It’s no accident that the wines of the Orange region are gaining such a stellar reputation. As pointed out by Wine Australia, the cool-climate styles produced in Australia’s highest wine region are making a serious impression on everyone from well-versed sommeliers to curious wine lovers looking for ‘the next big thing’. These light- to medium-bodied wine styles are also eminently suited to the way Australians are choosing to eat – as easy to pair with Asian-inspired flavours and shared Mediterranean plates as they are to savour on their own. As tastes venture beyond those big, bold, high-alcohol drops long considered emblematic of the Australian style towards fresher, more elegant, aromatic and (frequently) lower alcohol wines, Orange is perfectly positioned – literally – to take its place centre stage.
Redefining cool-climate wines
While there have long been specific definitions of the term ‘cool-climate wine’ that may have once discounted Orange, due to its latitude, they are, to some extent, evolving, according to Victoria’s International Cool-Climate Wine Show regulations. What truly sets the Orange region apart from other Australian cool-climate regions, such as Western Australia’s Great Southern, Victoria’s Mornington Peninsula, or Tasmania, is its altitude combined with its continental conditions, rather than its latitude (traditionally, a defining characteristic). While Orange’s elevation spans from 600m above sea level to more than 1000m, its cool temperatures are actually a result of its geographical situation, protected as it is from maritime influences by the Great Dividing Range to the east.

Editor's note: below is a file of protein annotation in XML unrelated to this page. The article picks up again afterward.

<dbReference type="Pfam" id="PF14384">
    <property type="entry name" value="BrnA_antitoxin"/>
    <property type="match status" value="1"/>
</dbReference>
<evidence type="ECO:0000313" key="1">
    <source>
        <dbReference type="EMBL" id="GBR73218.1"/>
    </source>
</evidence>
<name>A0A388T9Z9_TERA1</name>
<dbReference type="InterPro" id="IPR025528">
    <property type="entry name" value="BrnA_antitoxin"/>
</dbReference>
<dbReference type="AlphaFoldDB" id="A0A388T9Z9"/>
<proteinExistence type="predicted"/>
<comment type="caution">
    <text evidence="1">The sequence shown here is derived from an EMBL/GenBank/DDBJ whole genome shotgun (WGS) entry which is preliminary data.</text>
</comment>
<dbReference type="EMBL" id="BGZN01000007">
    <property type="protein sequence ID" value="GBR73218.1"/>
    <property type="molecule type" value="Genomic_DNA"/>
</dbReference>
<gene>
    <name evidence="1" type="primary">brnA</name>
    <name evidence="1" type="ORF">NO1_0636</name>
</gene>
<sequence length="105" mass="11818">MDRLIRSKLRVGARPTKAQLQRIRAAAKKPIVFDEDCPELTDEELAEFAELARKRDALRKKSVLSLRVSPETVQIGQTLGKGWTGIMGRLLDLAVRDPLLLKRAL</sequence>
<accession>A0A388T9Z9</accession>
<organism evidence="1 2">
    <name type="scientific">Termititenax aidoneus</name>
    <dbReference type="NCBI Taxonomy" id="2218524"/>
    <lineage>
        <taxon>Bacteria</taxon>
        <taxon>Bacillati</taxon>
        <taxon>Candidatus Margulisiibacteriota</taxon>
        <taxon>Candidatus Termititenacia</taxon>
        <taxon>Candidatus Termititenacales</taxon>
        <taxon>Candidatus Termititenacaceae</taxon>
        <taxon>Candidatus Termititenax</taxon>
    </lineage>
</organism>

This provides the region’s typical continental climate – mild summers and cold winters, with more than nine hours’ sunshine during the day tempered with cool nights through the growing season, followed by prolonged, cool autumns. However, due to its unique topography, most vineyards are planted on the higher slopes, so are less affected by the cold-air channels and extremely low temperatures found in the valleys below.
Mount Canobolas, also responsible for the region’s rich volcanic soils, acts as a ‘syphon’ for the cold air in winter, decreasing seasonal fogs and allowing for high levels of winter sun, particularly at these increased elevations. The result of this topographic quirk is that more ultraviolet light is available across a longer period to build the phenolic levels in the grapes (those compounds responsible for flavour, texture and colour in the resulting wine). This becomes apparent when tasting the superb bright fruit found in premium Orange cool-climate wines, particularly pinot noir and chardonnay.
The growing conditions in the Orange region at 800m and above resemble those of Beaujolais in France’s Burgundy region, although there, the spring and autumn temperatures are cooler, and average annual rain days more plentiful. Among the predominant grapes grown there are pinot noir, pinot gris, gamay and chardonnay, mirrored, in no small part, by the varieties that characterise our own region. Here in Orange, elegant chardonnay and sauvignon blanc figure strongly in the white category, while fine-boned, fruit-driven shiraz styles and pinot noir are proving the regional heroes in the red.
Tasting the terroir
Swinging Bridge’s premium pinot noir and chardonnay grapes are grown at our home vineyard, Hill Park, situated at an elevation of 900m, as well as at Balmoral, between 890m and 910m, and Wattleview, sitting at a lofty 1070m.
Our Orange Wine Show 2018 gold-medal winner 2016 ‘Block D’ Chardonnay, for example, encompasses the essence of the Balmoral vineyard, offering the finest characteristics of grapes grown at high altitude. Its brilliant yellow-green straw hue in the glass, and nose of crisp green apple tempered by spicy vanilla oak derived from French oak barrel maturation leads to flavours of grapefruit, green apple and an elegant balance of fine acid and minerality. Clean, bright and eminently suitable for cellaring.
The 2017 Swinging Bridge ‘Wattleview’ Pinot Noir, sourced from the vineyard’s Blocks 2 and 3, not only perfectly reflects its high-altitude terroir, but embodies the best of this cool-climate variety. This smooth, silky wine exhibits a fine, brick-red colour in the glass, with subtle floral and berry aromas that lead to flavours redolent of cherries, cassis and violet.
These are great examples of why we think Orange is so exceptional – that it can produce such brilliantly fresh, fruit-driven wines of such subtlety and elegance, which are so indelibly stamped by the unique terroir of this cool-climate region.